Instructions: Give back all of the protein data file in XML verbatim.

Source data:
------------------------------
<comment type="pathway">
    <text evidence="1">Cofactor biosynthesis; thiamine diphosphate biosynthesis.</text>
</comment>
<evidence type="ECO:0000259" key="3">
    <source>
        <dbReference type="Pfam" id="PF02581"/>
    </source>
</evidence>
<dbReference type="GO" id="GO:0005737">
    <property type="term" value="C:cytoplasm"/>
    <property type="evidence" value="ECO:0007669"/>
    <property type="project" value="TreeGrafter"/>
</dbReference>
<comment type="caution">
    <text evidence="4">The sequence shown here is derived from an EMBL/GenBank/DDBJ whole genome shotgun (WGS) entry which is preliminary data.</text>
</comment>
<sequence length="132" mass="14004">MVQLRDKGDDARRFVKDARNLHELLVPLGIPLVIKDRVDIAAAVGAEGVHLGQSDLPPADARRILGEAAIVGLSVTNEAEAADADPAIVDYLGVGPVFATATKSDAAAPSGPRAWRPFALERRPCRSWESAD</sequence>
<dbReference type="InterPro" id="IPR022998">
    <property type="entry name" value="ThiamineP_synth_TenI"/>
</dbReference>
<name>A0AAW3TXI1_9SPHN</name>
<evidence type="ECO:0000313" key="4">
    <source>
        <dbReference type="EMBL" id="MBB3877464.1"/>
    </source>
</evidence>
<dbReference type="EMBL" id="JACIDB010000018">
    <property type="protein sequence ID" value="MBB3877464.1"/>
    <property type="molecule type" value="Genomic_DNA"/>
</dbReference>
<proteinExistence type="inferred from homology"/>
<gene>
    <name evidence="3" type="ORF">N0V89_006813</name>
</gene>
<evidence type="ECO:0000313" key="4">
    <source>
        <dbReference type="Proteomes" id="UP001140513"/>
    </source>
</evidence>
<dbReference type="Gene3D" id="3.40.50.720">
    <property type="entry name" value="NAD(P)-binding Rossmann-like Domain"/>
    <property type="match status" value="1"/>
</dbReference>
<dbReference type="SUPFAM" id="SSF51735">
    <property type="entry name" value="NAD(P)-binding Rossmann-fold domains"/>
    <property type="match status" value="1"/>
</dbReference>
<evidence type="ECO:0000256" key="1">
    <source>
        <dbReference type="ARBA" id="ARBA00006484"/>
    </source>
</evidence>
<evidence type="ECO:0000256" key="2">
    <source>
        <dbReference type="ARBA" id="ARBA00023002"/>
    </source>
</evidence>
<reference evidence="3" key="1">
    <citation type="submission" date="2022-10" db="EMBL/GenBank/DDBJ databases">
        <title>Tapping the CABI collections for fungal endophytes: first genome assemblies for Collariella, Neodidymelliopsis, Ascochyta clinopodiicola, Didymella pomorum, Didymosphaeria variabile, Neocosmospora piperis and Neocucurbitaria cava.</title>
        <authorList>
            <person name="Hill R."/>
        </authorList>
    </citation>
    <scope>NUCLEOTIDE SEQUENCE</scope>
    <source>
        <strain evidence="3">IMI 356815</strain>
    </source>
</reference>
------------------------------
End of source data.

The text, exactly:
<comment type="pathway">
    <text evidence="1">Cofactor biosynthesis; thiamine diphosphate biosynthesis.</text>
</comment>
<evidence type="ECO:0000259" key="3">
    <source>
        <dbReference type="Pfam" id="PF02581"/>
    </source>
</evidence>
<dbReference type="GO" id="GO:0005737">
    <property type="term" value="C:cytoplasm"/>
    <property type="evidence" value="ECO:0007669"/>
    <property type="project" value="TreeGrafter"/>
</dbReference>
<comment type="caution">
    <text evidence="4">The sequence shown here is derived from an EMBL/GenBank/DDBJ whole genome shotgun (WGS) entry which is preliminary data.</text>
</comment>
<sequence length="132" mass="14004">MVQLRDKGDDARRFVKDARNLHELLVPLGIPLVIKDRVDIAAAVGAEGVHLGQSDLPPADARRILGEAAIVGLSVTNEAEAADADPAIVDYLGVGPVFATATKSDAAAPSGPRAWRPFALERRPCRSWESAD</sequence>
<dbReference type="InterPro" id="IPR022998">
    <property type="entry name" value="ThiamineP_synth_TenI"/>
</dbReference>
<name>A0AAW3TXI1_9SPHN</name>
<evidence type="ECO:0000313" key="4">
    <source>
        <dbReference type="EMBL" id="MBB3877464.1"/>
    </source>
</evidence>
<dbReference type="EMBL" id="JACIDB010000018">
    <property type="protein sequence ID" value="MBB3877464.1"/>
    <property type="molecule type" value="Genomic_DNA"/>
</dbReference>
<proteinExistence type="inferred from homology"/>
<gene>
    <name evidence="3" type="ORF">N0V89_006813</name>
</gene>
<evidence type="ECO:0000313" key="4">
    <source>
        <dbReference type="Proteomes" id="UP001140513"/>
    </source>
</evidence>
<dbReference type="Gene3D" id="3.40.50.720">
    <property type="entry name" value="NAD(P)-binding Rossmann-like Domain"/>
    <property type="match status" value="1"/>
</dbReference>
<dbReference type="SUPFAM" id="SSF51735">
    <property type="entry name" value="NAD(P)-binding Rossmann-fold domains"/>
    <property type="match status" value="1"/>
</dbReference>
<evidence type="ECO:0000256" key="1">
    <source>
        <dbReference type="ARBA" id="ARBA00006484"/>
    </source>
</evidence>
<evidence type="ECO:0000256" key="2">
    <source>
        <dbReference type="ARBA" id="ARBA00023002"/>
    </source>
</evidence>
<reference evidence="3" key="1">
    <citation type="submission" date="2022-10" db="EMBL/GenBank/DDBJ databases">
        <title>Tapping the CABI collections for fungal endophytes: first genome assemblies for Collariella, Neodidymelliopsis, Ascochyta clinopodiicola, Didymella pomorum, Didymosphaeria variabile, Neocosmospora piperis and Neocucurbitaria cava.</title>
        <authorList>
            <person name="Hill R."/>
        </authorList>
    </citation>
    <scope>NUCLEOTIDE SEQUENCE</scope>
    <source>
        <strain evidence="3">IMI 356815</strain>
    </source>
</reference>